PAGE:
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Devil’s Ivy security vulnerability leaves IoT devices at risk

A vulnerability in a single software component, found in an internet-connected security camera, may leave thousands of different security camera models (and other Internet of Things devices) at risk. But Devil’s Ivy and other such flaws can be avoided with effective software supply chain management.

Devil’s Ivy security vulnerability leaves IoT devices at risk

On Tuesday, IoT researchers at Senrio disclosed a hackable flaw they’re calling Devil’s Ivy. Officially known as CVE-2017-9765, the vulnerability is a stack buffer overflow that, if successfully exploited, could lead to remote code execution. Given the prevalence of the vulnerable components within the IoT software supply chain, various unpatched security camera models and other IoT devices may be at risk.

“Pervasive vulnerabilities in third-party libraries are a well-understood problem that also highlights something that we, as a community of both security experts and software engineers, need to work together to resolve,” said Chris Schmidt, senior manager, research security technology and applied research at Synopsys. “Software will continue to depend more and more on code reuse and third-party libraries and frameworks.”

One software component

The flaw resides in gSOAP, a simple object access protocol from Genivia. At least 34 companies use gSOAP as a toolkit, according to the vendor. Genivia claims more than 1 million downloads of gSOAP to date.

In the Synopsys State of Software Composition 2017 report, based on analysis of 128,782 software applications uploaded and tested through the Black Duck Binary Analysis cloud service from Jan. 1 through Dec. 31, 2016, of the 16,868 unique software components and versions identified, there were 713 observed instances of gSOAP. That places it in the top 4% of all components and versions observed.

One security camera

Senrio said it found the vulnerability while researching an Axis Communications security camera, specifically the M3004 model. Senrio since learned that Devil’s Ivy is present in 249 of the Axis Communications camera models.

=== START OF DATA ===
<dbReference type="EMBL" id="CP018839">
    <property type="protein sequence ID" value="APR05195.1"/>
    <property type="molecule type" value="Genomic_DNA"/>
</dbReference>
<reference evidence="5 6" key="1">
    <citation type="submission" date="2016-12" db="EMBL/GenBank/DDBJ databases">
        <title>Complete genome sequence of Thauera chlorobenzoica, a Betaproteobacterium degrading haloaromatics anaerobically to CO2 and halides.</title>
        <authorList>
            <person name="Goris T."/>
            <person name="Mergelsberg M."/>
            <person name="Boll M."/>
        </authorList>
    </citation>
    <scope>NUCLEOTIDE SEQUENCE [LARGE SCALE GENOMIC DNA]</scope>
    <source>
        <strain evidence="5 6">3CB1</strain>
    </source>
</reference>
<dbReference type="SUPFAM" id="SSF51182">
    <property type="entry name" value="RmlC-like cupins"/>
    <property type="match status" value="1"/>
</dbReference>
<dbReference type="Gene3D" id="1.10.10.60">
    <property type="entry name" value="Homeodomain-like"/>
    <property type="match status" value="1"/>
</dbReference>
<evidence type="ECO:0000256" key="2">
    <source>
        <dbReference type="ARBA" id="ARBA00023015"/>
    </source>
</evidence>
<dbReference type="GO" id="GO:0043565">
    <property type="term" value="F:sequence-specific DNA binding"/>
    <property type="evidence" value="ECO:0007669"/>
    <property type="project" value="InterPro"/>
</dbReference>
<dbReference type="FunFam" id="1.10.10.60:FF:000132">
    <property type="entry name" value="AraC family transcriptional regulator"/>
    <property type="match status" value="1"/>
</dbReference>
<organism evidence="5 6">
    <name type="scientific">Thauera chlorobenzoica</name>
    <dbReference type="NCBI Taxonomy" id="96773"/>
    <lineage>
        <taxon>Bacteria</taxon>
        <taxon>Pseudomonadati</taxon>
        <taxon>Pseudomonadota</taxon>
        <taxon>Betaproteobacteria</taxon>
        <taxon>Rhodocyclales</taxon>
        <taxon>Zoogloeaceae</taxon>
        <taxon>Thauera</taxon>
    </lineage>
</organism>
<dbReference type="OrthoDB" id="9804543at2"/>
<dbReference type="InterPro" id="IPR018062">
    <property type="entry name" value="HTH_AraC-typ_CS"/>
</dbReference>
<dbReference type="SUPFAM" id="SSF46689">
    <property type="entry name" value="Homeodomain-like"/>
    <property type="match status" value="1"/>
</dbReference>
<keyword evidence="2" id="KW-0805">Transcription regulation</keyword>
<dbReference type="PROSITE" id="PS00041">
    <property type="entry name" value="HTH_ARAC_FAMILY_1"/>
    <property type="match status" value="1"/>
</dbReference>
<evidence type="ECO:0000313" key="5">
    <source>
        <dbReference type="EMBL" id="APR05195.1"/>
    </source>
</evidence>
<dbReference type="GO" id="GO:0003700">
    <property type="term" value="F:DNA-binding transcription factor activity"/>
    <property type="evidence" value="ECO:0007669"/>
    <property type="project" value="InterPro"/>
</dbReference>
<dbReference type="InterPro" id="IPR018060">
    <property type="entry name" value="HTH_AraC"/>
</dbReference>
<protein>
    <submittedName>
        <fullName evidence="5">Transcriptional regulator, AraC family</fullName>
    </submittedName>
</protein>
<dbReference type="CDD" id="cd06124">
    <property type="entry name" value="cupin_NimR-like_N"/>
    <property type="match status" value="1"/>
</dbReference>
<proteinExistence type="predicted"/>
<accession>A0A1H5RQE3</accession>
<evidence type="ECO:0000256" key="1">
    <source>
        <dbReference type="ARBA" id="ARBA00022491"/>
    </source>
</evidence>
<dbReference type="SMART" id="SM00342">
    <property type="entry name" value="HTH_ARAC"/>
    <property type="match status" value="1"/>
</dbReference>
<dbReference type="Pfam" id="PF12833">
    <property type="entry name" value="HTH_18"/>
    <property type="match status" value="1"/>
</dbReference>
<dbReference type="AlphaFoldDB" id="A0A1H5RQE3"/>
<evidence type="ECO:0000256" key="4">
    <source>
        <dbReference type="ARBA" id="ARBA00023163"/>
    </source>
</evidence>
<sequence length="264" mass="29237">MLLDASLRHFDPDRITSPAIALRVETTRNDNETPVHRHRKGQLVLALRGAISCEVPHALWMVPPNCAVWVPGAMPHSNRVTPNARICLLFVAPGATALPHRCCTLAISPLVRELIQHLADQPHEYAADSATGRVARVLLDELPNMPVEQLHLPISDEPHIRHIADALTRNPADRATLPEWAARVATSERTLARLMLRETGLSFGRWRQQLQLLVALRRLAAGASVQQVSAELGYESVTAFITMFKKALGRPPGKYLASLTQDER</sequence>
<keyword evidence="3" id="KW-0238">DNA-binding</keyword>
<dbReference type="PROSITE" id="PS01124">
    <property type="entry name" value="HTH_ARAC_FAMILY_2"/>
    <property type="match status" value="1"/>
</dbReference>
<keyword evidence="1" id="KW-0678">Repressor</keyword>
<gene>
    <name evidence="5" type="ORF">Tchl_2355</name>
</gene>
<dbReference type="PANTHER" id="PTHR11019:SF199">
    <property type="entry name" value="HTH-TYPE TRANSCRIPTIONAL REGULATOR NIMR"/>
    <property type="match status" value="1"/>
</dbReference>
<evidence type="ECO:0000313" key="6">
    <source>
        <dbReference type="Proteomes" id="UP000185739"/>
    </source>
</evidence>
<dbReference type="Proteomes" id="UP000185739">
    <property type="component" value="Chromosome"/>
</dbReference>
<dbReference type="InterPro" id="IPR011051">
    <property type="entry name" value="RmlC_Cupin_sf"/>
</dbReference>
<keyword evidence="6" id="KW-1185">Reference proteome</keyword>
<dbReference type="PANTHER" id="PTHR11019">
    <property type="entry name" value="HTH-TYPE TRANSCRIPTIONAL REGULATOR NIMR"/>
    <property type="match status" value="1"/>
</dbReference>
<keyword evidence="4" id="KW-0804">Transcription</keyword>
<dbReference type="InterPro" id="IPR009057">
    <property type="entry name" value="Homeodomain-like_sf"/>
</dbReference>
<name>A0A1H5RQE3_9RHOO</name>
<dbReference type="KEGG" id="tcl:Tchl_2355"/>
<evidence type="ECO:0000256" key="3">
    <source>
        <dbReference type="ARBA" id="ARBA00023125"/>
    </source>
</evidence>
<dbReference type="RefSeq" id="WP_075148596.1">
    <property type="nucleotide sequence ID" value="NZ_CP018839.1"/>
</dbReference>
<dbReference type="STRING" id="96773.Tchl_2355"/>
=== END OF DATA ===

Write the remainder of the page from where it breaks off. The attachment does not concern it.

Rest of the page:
“We made this discovery in a single camera, but the code is used in a wide range of physical security products,” Senrio chief operations officer Michael Tanji told “Anyone who uses one of the devices is going to be affected in one way or another.”

Axis has since patched the firmware and is now prompting partners and customers to upgrade to gSOAP version 2.8.49, released July 11, 2017.

Senrio also offers a video demonstrating the exploit:

Devil’s Ivy Exploit in Axis Security Camera from Senrio Labs.

Déjà vu

Last September and October, a flaw in a different security camera allowed for a botnet, known as Mirai, to take hold. Botnets by themselves are common annoyances on the internet. They string together thousands (if not millions) of compromised devices to leverage their combined computational resources. Usually botnets are used for widespread spam and phishing campaigns.

In October, someone modified the Mirai botnet to create a distributed denial of service (DDoS) attack on Dyn, an internet resolution service. The result was a loss of service in the United States to several of Dyn’s high-profile customers, such as Twitter, Amazon, and PayPal. Until the attack on Dyn, the power of compromised IoT devices had only been theorized.

A software supply chain issue

“This problem stems from a paradigm shift in how software is written,” said Schmidt. “Engineers often go out of their way to select a library from a catalog of hundreds of possibilities which most closely match the capabilities they desire with the smallest possible footprint. More often than not, this results in the use of immature code, which compounds when applications inherit the risks, bugs, and flaws that exist across all those purpose-built libraries, libraries they’ve imported to support the capabilities they require for the application.”

In 2016, Black Duck Binary Analysis identified several distinct versions of gSOAP. However, many more were unidentified versions. This suggests they were forked from the original, available from repositories other than the vendor’s site. “Organizations can help temper the wildfire of these types of pervasive security issues by enforcing policies that require verification and independent review of third-party code before it’s used,” Schmidt concluded.

Protect yourself from lurking IoT threats.

Here’s how

Robert Vamosi

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Robert Vamosi

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